This was announced by researchers that have been working on this compound, from the aminopyridine class, for several years. Unlike conventional multidrug malaria treatments that the malaria parasite has become resistant to, Professor Kelly Chibale and his colleagues now believe that they have discovered a drug that over 18 months of trials ”killed these resistant parasites instantly”.
Animal tests also showed that it was not only safe and effective, but there were no adverse reported side effects. Clinical tests are scheduled for the end of 2013.
Potential Impact for Africa
If this tablet is approved in coming years, this achievement will surely usher in a new age for science in Africa. It will save millions upon millions of lives on the continent, helping avoid at least 24 percent of child deaths in sub-Saharan Africa. Professor Chibale proudly explains: “This is the first ever clinical molecule that’s been discovered out of Africa, by Africans, from a modern pharmaceutical industry drug discovery programme. The potent drug has been tested on animals and has shown that a single oral dose has completely cured those infected with malaria parasites.”
This “super pill” could potentially cure millions of people every year, and save the lives of over one million people from around the world each year. This “cure” will most likely save health care systems throughout the developing world billions of dollars and open new areas for development and settlement.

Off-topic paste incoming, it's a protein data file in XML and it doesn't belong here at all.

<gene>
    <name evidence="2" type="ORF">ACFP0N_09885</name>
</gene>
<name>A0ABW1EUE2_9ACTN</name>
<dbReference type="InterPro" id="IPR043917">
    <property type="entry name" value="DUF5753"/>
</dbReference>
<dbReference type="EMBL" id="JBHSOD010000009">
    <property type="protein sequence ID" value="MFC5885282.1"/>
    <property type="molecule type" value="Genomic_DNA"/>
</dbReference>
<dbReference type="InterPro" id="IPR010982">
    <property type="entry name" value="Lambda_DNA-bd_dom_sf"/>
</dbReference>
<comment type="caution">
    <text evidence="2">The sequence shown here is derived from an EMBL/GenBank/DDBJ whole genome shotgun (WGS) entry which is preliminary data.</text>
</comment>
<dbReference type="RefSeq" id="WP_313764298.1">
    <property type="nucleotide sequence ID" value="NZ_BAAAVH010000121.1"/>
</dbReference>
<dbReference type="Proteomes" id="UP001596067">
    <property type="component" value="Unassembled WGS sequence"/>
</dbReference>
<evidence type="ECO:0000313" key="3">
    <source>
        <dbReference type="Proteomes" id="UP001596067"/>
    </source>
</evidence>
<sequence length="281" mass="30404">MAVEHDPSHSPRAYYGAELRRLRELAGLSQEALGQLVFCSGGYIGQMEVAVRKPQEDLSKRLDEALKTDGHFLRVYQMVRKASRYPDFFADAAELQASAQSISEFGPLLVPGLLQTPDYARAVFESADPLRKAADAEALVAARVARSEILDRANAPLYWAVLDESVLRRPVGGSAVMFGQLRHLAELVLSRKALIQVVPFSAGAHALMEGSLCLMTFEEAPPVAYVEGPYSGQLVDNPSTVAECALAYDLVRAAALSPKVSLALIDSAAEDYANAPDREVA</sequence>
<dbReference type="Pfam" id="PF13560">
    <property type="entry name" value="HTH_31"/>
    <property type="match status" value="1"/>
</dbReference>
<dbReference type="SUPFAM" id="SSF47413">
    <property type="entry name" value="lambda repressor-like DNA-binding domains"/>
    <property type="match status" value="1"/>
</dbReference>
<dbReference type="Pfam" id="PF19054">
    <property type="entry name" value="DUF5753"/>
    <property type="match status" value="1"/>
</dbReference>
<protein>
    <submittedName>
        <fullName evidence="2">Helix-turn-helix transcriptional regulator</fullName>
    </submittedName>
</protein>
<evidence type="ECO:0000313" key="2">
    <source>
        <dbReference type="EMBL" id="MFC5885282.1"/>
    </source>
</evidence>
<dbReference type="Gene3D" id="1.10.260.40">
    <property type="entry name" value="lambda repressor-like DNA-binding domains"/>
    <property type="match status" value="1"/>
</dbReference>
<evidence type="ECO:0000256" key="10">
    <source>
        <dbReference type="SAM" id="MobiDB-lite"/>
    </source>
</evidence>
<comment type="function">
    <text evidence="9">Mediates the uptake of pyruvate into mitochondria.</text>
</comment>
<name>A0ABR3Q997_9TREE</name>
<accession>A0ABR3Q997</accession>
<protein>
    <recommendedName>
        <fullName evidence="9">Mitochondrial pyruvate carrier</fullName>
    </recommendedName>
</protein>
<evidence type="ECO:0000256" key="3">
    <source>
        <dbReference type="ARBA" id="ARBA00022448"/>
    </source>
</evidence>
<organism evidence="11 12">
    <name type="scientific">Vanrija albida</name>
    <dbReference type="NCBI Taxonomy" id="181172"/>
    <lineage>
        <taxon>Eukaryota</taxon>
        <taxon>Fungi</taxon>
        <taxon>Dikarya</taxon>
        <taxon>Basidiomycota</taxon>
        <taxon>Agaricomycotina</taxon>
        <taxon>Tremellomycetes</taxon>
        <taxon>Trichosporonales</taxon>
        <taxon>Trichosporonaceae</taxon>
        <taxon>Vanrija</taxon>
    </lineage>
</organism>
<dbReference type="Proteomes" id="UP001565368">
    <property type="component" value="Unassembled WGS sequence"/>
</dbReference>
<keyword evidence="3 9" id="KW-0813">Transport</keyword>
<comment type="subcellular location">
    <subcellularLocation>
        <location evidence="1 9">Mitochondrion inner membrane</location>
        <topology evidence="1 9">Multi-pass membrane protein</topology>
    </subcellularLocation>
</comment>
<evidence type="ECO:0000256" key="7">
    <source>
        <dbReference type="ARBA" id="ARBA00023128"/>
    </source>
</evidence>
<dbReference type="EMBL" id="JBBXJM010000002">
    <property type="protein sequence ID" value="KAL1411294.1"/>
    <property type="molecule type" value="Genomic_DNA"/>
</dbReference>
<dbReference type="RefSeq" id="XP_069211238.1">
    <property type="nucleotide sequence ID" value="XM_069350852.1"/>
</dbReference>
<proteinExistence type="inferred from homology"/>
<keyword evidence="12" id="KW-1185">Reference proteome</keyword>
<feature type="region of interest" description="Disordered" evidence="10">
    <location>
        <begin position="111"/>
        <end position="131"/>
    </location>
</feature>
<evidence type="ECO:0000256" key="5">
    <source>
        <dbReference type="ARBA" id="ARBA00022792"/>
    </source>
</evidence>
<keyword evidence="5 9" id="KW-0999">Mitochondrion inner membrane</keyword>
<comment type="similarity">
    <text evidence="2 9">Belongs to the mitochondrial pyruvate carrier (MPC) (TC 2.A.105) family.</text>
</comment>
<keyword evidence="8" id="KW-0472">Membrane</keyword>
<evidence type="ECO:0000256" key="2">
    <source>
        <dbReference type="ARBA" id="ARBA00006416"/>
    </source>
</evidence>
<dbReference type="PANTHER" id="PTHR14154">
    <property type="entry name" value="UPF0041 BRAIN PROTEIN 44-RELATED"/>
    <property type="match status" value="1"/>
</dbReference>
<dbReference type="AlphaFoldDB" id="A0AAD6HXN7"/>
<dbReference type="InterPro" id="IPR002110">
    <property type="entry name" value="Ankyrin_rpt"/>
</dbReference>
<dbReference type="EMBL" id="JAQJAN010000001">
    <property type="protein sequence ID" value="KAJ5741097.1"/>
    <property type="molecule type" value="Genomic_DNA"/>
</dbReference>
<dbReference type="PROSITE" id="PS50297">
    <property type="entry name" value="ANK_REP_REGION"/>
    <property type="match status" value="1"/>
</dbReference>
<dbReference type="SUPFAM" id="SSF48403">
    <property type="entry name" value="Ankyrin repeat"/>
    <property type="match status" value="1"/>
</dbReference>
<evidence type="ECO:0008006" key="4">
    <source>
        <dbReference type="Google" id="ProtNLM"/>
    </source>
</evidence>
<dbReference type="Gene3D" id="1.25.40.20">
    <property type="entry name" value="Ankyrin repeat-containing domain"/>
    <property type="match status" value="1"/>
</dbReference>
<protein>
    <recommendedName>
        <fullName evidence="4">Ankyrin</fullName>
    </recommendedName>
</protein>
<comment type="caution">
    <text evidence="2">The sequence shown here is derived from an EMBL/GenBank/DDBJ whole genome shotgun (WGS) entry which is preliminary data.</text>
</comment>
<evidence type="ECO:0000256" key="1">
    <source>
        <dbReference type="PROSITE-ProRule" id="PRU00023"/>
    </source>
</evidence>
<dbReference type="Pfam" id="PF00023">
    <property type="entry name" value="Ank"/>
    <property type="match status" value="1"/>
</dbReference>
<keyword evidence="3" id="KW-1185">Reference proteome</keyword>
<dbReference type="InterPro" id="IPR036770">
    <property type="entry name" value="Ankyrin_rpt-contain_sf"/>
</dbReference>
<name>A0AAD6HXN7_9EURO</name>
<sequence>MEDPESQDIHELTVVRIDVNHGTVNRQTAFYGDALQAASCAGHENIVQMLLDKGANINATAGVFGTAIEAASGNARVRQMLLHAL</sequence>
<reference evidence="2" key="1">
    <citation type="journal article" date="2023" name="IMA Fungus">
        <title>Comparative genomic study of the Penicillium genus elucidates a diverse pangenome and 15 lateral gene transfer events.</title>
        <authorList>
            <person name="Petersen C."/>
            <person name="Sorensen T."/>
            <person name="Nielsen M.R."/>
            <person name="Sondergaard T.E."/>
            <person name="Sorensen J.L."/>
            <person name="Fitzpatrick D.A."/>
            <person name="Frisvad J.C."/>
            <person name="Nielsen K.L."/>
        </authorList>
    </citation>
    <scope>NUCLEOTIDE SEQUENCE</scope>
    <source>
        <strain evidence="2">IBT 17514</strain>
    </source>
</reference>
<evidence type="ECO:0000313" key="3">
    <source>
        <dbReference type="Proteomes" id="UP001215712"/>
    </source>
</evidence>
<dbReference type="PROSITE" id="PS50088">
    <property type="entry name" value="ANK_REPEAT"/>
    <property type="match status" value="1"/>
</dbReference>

If this proves to be true, it'll be huge and wonderful news.
About 3.3 billion people – half of the world's population – are at risk of malaria. In 2010, there were about 216 million malaria cases (with an uncertainty range of 149 million to 274 million) and an estimated 655 000 malaria deaths (with an uncertainty range of 537 000 to 907 000). Increased prevention and control measures have led to a reduction in malaria mortality rates by more than 25% globally since 2000 and by 33% in the WHO African Region.
People living in the poorest countries are the most vulnerable to malaria. In 2010, 90% of all malaria deaths occurred in the WHO African Region, mostly among children under five years of age.
Lord, let this be true.
H/T to CMR.